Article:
'Native American Braintanning at the Time of Contact', seven pages describing various hide tanning methods, tools, etc.
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Native American Deerskin Dressing: page 1

inuit woman working on braintanning a hide
Inuit tanner takes a break
        My original purpose with researching 100 first hand accounts of Native American tanning was to find easier, more direct techniques to accomplish that goal: velvet soft buckskin. I knew (or at least hoped, prayed and begged) there would be a way to get wet-scraped hides to brain and soften more easily than what I currently knew. There was! And it has revolutionized the way we and other tanners brain tan deerskins (and resulted in the book Deerskins into Buckskins).
        The secondary purpose was to learn how to efficiently tan with only stone-age tools -- methods that could be used in a wilderness survival situation. Where better to look, than at the experts?

        I was highly surprised by many of the other patterns that emerged. There are several common 'myths' about Native American tanning and stone tool tanning that simply don't hold up to any scrutiny. For instance, the idea that 'white buckskin was only used ceremonially'. The written record clearly shows that many tribes never smoked any of their hides and most only smoked hides for particular uses!
        It is also important to point out that not only did different tribes use different tools and methods, but so even did different people within different tribes! The plethora of different techniques, tools and substances used in the process boggles the brain (ever tried using mashed Saguaro cactus seeds instead of brains?). In modern days, we often say there are as many techniques as there are tanners, and the same seems true of the past. Despite this, there are many definite patterns that we can learn from.

        One of the challenges of researching tanning on the Plains is the obsession early anthropologists had with buffalo hide tanning. There is typically a long description of this process and then a cursory mention of deer if any at all. The result has been the assumption that deer and buffalo were tanned the same way, which is not at all true! One advantage that an experienced tanner has over an anthropologist, is that we understand a lot more about the practical side of tanning. You read some of these reports and laugh at the conclusions drawn by the anthropologist, things they'd never say, if they had ever brain tanned even one hide...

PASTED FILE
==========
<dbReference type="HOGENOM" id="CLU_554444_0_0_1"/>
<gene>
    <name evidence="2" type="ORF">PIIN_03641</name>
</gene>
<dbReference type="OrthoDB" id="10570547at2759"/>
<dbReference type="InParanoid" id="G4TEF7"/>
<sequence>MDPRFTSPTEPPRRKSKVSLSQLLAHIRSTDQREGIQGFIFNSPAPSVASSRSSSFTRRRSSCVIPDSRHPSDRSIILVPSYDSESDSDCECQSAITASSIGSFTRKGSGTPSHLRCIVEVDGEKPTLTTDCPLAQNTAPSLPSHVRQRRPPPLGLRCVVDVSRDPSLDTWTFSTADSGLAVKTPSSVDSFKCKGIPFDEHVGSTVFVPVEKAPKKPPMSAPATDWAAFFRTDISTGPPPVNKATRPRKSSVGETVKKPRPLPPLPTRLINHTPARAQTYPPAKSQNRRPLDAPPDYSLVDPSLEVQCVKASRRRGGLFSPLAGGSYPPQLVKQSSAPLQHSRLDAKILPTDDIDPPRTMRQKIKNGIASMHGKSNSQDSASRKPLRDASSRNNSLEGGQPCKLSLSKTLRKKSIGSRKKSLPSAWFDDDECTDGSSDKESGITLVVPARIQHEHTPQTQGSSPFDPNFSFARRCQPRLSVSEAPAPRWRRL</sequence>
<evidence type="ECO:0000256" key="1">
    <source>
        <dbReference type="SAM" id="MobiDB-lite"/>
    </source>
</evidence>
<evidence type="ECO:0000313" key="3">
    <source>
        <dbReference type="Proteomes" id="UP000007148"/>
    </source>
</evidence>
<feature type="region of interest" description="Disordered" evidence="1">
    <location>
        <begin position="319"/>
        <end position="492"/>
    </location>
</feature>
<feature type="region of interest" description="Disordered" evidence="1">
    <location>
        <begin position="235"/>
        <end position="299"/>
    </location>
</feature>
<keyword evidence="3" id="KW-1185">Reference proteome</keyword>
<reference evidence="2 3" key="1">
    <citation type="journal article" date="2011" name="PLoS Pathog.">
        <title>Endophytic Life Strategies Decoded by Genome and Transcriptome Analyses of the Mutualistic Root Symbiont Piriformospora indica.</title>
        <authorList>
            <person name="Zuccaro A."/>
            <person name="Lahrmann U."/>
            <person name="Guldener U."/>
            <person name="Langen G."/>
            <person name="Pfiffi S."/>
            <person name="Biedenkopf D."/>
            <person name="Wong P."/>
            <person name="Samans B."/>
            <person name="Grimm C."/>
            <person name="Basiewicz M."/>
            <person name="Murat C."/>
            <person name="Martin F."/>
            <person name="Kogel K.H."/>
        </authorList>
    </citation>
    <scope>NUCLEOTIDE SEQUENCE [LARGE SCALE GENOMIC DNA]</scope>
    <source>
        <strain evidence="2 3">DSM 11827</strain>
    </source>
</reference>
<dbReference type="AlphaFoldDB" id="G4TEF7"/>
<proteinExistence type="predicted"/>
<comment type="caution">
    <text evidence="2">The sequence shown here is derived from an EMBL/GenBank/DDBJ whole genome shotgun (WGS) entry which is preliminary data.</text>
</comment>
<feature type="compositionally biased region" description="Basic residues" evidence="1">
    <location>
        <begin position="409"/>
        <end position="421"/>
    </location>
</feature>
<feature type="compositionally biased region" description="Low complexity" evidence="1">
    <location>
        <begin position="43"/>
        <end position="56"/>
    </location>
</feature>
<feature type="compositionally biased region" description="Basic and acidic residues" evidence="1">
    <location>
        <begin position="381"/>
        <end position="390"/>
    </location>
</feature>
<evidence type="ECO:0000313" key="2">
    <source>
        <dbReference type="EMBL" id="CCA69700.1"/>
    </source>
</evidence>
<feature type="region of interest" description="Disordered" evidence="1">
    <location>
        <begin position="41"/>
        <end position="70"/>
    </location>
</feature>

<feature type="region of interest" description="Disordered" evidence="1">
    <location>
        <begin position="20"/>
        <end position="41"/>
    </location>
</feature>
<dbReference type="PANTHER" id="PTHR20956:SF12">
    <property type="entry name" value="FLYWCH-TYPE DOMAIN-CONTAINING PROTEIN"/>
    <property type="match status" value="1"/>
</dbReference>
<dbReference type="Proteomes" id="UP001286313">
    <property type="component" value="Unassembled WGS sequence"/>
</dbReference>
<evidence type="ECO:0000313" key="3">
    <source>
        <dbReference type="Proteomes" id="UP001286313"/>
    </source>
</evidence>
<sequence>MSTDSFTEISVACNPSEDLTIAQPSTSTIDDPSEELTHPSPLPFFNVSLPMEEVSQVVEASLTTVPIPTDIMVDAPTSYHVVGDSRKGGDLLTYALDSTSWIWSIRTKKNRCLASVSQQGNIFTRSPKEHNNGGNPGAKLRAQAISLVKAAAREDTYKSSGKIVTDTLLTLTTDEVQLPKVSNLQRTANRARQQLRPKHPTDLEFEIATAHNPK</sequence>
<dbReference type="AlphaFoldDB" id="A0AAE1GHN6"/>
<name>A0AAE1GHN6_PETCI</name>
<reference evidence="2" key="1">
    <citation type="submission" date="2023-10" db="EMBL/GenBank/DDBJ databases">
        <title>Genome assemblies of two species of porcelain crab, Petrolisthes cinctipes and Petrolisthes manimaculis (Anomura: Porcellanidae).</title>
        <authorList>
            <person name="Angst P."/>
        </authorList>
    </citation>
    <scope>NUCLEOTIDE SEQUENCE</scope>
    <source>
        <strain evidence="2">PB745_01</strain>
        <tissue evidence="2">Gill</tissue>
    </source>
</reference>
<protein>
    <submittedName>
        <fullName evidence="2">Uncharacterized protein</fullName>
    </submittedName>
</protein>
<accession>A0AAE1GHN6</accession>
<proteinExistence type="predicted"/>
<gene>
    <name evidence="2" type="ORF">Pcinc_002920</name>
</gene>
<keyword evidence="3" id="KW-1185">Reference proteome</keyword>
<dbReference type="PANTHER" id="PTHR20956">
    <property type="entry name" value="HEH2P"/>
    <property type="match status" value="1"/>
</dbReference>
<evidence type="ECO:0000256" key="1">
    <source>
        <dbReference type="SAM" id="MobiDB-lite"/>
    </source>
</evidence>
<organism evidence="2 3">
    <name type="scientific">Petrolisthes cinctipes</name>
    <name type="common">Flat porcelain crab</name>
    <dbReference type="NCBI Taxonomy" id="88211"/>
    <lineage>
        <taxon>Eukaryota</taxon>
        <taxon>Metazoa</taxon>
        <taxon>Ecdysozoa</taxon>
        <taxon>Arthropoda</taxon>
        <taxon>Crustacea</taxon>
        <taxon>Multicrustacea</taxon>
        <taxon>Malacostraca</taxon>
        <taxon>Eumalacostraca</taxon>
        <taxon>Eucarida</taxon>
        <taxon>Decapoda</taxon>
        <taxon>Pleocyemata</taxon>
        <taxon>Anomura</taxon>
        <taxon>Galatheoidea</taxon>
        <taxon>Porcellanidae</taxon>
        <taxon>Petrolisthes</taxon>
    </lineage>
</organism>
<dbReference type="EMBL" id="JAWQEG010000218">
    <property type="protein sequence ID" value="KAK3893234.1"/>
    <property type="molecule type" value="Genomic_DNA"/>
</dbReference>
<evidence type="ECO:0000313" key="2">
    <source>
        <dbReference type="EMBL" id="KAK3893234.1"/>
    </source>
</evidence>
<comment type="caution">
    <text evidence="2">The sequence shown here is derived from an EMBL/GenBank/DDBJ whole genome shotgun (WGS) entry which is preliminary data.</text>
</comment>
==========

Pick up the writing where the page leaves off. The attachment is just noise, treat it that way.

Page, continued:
In this article, I will describe and illustrate most of the recorded approaches to each step in the process. Sometimes a technique is dependant upon other techniques being done or not being done on the very same hide. My purpose here is not to teach you a process, but to show you the many options that were traditionally practiced by Native Americans, and to varying degrees why, so that you may experiment and adopt ones that work for you.
        This article will be limited to the dressing of deerskins. Because of their durability, softness and availability, they were the most commonly tanned, worn and utilized skin in North America; the most widely used "fabric" of pre-historic times. While many of these techniques can and were applied to the dressing of other skins (caribou, elk and antelope especially) each skin type has its own structure that requires specialized methods. All information presented here-in is based on the materials I was able to find. There are many tribes for whom I have not been able to find any detailed information (particularly on the east coast). If you know of any reports that would shed a different light on certain details, please contact me.

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